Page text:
The following story is part of our “Prison Diaries” which highlights women who have been or are currently behind bars. Due to the sensitivity of legal matters, names have been changed to protect the identity of the women sharing their stories. This story was narrated to Evelyn R. Obo as part of a research project.
I am *Darice, a cum laude graduate in a government school in the Philippines. I took Business Management and finished with flying colors. My family was the proudest on my graduation day. I was applauded when I delivered my speech in front of more than three thousand graduates. I was literally flying at that time. Tears of joy flowed from my eyes, and my parents were crying, too. It was truly a winning moment.
It was easy for me to get a job as offers flooded my email. It pays more to be an honor graduate. I easily blended with my workmates and it was easy for me to learn my job. I was a marketing executive and I would say that my salary was big enough to support my needs and to help my younger siblings go to school. Everything was smooth and I was so content and happy to help my family. My parents no longer had to borrow money from Indian lenders.
After a year on my job, I met *Jude, an account executive from another company whose office was just opposite ours. We would always bump into each other at the elevator or at the waiting shed every afternoon after work. We began as nodding acquaintance until we started talking and became good friends. Our friendship developed and bloomed into something romantic.
Jude is such a gentleman and comes from a simple family like mine. We were both helping our families and were happy doing so. Our relationship went on smoothly for five years. When our younger siblings finished college and started working, we planned to settle down. We built our dreams and little by little tried to achieve them, beginning with our church wedding. It was well attended by our friends, workmates and relatives. After the wedding, we went home to our own house after our wedding. It was truly an almost perfect path. We thanked the Lord and made our faith the center of our union.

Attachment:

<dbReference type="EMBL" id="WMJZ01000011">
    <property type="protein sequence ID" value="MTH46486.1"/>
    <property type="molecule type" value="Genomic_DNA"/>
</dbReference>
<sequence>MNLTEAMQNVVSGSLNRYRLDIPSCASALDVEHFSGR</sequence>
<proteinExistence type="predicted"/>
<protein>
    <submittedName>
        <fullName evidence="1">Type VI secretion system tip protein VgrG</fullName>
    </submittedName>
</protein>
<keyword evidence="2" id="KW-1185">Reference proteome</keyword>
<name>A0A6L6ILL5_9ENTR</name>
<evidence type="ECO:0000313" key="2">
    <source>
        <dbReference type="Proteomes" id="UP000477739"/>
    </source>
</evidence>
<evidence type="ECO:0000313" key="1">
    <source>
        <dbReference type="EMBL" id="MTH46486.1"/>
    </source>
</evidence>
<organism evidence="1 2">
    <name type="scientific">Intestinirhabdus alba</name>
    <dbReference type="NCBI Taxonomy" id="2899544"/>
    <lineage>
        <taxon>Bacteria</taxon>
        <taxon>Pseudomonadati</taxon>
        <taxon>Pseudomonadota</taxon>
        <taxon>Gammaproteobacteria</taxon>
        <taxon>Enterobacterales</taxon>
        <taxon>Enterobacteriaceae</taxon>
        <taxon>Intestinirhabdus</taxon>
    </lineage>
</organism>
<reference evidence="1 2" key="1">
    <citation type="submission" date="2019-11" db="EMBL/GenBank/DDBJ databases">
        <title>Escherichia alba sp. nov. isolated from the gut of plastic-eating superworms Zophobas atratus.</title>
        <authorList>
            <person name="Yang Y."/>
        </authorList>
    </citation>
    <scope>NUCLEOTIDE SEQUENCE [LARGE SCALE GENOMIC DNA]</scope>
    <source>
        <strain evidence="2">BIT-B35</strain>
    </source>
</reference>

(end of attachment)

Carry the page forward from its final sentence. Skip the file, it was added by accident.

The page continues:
We loved each other so much and vowed to nurture a godly family. We still helped our parents, not as much as before, but we still helped. Every weekend, we made sure to visit our parents alternately. One particular Sunday was the most memorable of all because after 6 months of marriage, I found out that I was pregnant.
We were both excited to share it with our families. After attending mass that Sunday, we went to Jude’s family to tell them of the good news. We arrived at their house before lunch and his parents were extremely joyful to hear our news. My mother-in-law was excited and said that there must be a celebration for us. She hurriedly dressed-up and asked my father-in-law to accompany her to the market to buy food that she would cook for us.
As my parents-in-law left for the market, Jude, his younger sister, Anne, and I prepared the kitchen. We were preparing the food when someone knocked on the door. When my sister-in-law opened the door, three police officers entered the house and asked for my father-in-law. We respectfully said that he was with our mother at the market. To our surprise, the police showed a search warrant and started to check the whole house. We could not say a word due to so much fear and shock.
After a few minutes, the police who entered the room of my parents-in-law came out of the room with several plastic packets with salt-like substance they called shabu (methamphetamine). My husband, my sister-in-law and I could not believe what was happening.
The three of us were forced into the police car and taken to the police station. We were all pleading and explaining but the police seemed deaf to our cries and appeals. We were praying and calling everyone we could think to call – my family, my husband’s family, friends…everyone.
My family came at once but were told that unless my parents-in-law came, we would not be released. The police claimed our case, the illegal possession of prohibited drugs, was a non-bailable case so we were detained. We were all praying and hoping that in a few more hours, my parents-in-law would come, but night came and no one from my husband’s family came.